Robert Osborne, RIP
I was sad to learn today about the death of Robert Osborne, aged 84, who was selected as the host of the nightly broadcasts of Turner Classic Movies, when it opened up shop in 1994. He had been absent from this year's TCM annual "31 Days of Oscar" salute (which coincides with my own "Film Music February"), and viewers knew that he had not been well.
TCM has set up an Osborne Tribute page, which provides valuable information about the Peabody Award-winner's life and work. He was a warm and classy presence on a network dedicated to showing a broad range of cinema classics, uncut and typically, in their original theatrical format, from the silents to the contemporary era. His knowledge of film was astounding. I very much valued his presence on "The Essentials" (and his foreword to the book version, celebrating "52 Must-See Movies and Why They Matter.") But more importantly, I valued his wonderful way of introducing a film, with poignancy, with wit, and always with respect for the craft of the cinema. There's a really wonderful TCM tribute that was aired on Osborne's 20th anniversary with the network; "Ben-Hur" was one of his favorites, but seeing the multiple takes of him trying to pronounce "La Cienega Boulevard" are a hoot!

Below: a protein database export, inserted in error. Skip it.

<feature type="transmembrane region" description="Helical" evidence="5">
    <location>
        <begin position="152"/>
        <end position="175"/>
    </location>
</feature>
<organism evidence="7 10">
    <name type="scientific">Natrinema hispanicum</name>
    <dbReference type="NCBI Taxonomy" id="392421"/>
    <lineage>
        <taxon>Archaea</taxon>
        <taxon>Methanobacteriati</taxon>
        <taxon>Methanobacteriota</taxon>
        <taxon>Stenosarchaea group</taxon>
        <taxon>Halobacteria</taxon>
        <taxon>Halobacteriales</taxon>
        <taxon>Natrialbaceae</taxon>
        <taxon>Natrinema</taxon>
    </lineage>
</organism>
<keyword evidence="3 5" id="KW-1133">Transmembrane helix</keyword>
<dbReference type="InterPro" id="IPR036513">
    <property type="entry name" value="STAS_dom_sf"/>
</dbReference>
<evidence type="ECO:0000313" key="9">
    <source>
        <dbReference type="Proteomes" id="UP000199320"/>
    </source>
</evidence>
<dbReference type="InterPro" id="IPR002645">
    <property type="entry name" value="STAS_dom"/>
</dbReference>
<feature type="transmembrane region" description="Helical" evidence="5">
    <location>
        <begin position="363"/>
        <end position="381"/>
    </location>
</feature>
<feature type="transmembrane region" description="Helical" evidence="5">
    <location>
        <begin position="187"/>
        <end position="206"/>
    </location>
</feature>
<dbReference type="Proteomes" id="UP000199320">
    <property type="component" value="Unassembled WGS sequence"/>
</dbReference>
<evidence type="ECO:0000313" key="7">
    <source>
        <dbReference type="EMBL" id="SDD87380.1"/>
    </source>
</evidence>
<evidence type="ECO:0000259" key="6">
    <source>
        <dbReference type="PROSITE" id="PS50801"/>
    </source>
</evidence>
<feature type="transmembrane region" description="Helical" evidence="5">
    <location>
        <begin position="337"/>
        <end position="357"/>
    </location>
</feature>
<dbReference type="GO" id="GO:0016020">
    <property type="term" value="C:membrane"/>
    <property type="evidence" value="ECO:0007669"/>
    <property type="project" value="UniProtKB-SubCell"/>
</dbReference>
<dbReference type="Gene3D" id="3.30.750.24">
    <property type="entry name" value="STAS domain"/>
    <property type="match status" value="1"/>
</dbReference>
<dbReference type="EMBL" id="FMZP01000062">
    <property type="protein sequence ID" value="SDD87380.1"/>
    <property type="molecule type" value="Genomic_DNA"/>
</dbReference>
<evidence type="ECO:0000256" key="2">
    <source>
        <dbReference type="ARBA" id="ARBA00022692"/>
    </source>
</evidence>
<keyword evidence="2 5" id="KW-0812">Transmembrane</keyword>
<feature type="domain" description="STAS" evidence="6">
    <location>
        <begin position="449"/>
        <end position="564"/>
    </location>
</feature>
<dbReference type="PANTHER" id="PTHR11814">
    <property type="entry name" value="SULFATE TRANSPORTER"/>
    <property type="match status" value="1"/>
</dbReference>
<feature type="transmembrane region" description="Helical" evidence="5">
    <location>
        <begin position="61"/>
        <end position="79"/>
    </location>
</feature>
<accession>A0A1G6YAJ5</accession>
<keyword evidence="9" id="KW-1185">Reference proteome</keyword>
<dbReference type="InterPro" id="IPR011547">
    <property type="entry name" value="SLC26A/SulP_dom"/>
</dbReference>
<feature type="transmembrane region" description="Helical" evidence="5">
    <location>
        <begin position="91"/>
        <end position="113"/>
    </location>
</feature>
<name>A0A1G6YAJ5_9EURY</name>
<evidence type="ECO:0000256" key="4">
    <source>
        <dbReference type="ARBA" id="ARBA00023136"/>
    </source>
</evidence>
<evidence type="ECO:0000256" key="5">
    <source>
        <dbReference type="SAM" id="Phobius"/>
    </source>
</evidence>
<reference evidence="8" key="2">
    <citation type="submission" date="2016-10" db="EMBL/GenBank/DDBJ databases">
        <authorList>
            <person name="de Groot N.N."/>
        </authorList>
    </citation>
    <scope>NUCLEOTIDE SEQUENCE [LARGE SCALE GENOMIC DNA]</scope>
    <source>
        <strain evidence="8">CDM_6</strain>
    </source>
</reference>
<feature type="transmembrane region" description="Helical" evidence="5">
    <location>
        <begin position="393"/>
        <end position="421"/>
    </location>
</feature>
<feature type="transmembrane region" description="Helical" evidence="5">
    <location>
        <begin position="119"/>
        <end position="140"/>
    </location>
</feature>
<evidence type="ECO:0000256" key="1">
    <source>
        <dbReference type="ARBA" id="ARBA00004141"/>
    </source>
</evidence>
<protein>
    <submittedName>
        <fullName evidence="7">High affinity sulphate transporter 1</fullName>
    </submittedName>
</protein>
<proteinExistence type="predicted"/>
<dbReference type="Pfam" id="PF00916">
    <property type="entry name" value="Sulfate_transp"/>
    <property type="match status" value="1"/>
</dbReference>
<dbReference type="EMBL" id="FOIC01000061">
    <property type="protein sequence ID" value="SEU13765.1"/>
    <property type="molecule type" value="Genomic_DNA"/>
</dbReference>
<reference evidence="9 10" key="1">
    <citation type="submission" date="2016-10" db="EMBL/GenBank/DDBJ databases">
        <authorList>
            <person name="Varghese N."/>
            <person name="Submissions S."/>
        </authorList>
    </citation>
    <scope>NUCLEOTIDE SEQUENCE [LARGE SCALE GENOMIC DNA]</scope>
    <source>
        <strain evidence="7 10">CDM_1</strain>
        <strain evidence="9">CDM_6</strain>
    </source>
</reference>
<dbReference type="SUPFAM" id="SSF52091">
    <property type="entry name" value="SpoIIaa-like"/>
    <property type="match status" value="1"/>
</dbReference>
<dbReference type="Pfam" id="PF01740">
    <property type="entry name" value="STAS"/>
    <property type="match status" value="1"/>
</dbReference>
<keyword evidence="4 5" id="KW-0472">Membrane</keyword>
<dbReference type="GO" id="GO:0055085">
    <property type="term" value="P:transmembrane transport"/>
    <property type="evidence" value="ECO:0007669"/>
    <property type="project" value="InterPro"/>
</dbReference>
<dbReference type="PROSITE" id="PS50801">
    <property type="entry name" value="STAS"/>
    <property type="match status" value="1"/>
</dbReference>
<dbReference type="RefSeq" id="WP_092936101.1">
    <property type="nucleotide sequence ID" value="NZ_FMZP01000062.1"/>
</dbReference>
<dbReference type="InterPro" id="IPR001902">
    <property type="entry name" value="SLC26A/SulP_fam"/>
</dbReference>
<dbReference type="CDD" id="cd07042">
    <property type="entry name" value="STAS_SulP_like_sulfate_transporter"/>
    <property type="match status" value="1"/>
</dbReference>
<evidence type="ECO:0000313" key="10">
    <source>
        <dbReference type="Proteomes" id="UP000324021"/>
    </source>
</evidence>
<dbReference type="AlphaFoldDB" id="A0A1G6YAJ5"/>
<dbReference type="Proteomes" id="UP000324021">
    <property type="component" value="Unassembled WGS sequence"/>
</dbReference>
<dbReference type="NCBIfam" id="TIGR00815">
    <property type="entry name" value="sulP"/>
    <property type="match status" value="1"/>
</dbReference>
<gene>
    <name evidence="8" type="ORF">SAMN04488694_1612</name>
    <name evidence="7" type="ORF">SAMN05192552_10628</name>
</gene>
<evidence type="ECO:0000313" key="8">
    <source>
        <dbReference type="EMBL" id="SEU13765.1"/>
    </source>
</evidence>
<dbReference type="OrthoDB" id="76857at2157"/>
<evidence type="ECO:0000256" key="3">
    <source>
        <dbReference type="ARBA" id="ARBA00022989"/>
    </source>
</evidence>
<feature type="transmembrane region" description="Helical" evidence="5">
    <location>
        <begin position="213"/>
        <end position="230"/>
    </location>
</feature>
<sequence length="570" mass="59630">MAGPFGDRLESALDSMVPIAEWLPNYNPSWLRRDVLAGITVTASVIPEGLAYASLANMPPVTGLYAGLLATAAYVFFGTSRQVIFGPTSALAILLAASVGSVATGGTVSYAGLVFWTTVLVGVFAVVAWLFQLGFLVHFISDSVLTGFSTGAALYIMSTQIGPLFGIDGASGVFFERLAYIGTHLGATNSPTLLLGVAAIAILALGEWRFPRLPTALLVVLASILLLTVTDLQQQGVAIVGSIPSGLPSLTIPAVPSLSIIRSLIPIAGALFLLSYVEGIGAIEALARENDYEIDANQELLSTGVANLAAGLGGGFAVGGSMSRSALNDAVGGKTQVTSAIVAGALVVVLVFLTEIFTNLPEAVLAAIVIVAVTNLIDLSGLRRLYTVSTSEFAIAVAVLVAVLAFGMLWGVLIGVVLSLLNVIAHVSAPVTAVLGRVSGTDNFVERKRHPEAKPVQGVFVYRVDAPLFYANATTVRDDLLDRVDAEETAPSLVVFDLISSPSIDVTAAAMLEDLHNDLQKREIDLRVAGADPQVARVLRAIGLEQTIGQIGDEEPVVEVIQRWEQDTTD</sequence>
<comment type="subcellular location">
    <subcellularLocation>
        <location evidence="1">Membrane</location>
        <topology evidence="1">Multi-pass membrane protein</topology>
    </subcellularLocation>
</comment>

I had written to him with regard to the two vastly different film versions (one flat-screen, the other becoming the first "CinemaScope" film release) of the 1953 Biblical epic, "The Robe," which is, ironically, being broadcast tonight, the first night of a month-long tribute to TCM's Star of the Month, Richard Burton. But I'd received no reply; I knew he was ill, and doubted I'd hear back from him.
He was a massive presence to lovers of the cinema as a beloved host, and he will be missed by loyal viewers of TCM. RIP, Robert.